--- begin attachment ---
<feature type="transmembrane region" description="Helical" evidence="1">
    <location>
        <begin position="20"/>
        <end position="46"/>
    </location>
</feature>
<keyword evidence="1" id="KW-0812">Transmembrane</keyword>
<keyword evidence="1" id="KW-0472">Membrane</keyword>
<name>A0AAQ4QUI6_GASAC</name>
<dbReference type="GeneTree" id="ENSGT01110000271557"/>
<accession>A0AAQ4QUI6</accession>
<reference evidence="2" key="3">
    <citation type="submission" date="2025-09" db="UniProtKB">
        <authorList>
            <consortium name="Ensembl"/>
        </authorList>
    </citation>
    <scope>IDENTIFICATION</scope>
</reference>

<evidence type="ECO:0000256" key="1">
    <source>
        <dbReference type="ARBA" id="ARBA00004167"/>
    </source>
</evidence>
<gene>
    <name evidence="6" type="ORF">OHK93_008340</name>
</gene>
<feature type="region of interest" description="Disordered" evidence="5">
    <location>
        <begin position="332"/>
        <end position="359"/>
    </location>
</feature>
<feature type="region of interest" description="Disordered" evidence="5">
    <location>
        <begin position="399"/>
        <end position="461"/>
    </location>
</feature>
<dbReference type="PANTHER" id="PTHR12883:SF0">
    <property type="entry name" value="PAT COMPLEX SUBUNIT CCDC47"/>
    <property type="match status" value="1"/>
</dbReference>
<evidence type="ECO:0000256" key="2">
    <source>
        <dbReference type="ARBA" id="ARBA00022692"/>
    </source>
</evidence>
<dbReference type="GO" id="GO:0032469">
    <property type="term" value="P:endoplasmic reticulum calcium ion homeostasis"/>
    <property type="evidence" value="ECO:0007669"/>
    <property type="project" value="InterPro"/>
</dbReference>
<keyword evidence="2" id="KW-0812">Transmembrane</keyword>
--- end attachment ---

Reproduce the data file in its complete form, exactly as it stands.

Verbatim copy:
<feature type="transmembrane region" description="Helical" evidence="1">
    <location>
        <begin position="20"/>
        <end position="46"/>
    </location>
</feature>
<keyword evidence="1" id="KW-0812">Transmembrane</keyword>
<keyword evidence="1" id="KW-0472">Membrane</keyword>
<name>A0AAQ4QUI6_GASAC</name>
<dbReference type="GeneTree" id="ENSGT01110000271557"/>
<accession>A0AAQ4QUI6</accession>
<reference evidence="2" key="3">
    <citation type="submission" date="2025-09" db="UniProtKB">
        <authorList>
            <consortium name="Ensembl"/>
        </authorList>
    </citation>
    <scope>IDENTIFICATION</scope>
</reference>

<evidence type="ECO:0000256" key="1">
    <source>
        <dbReference type="ARBA" id="ARBA00004167"/>
    </source>
</evidence>
<gene>
    <name evidence="6" type="ORF">OHK93_008340</name>
</gene>
<feature type="region of interest" description="Disordered" evidence="5">
    <location>
        <begin position="332"/>
        <end position="359"/>
    </location>
</feature>
<feature type="region of interest" description="Disordered" evidence="5">
    <location>
        <begin position="399"/>
        <end position="461"/>
    </location>
</feature>
<dbReference type="PANTHER" id="PTHR12883:SF0">
    <property type="entry name" value="PAT COMPLEX SUBUNIT CCDC47"/>
    <property type="match status" value="1"/>
</dbReference>
<evidence type="ECO:0000256" key="2">
    <source>
        <dbReference type="ARBA" id="ARBA00022692"/>
    </source>
</evidence>
<dbReference type="GO" id="GO:0032469">
    <property type="term" value="P:endoplasmic reticulum calcium ion homeostasis"/>
    <property type="evidence" value="ECO:0007669"/>
    <property type="project" value="InterPro"/>
</dbReference>
<keyword evidence="2" id="KW-0812">Transmembrane</keyword>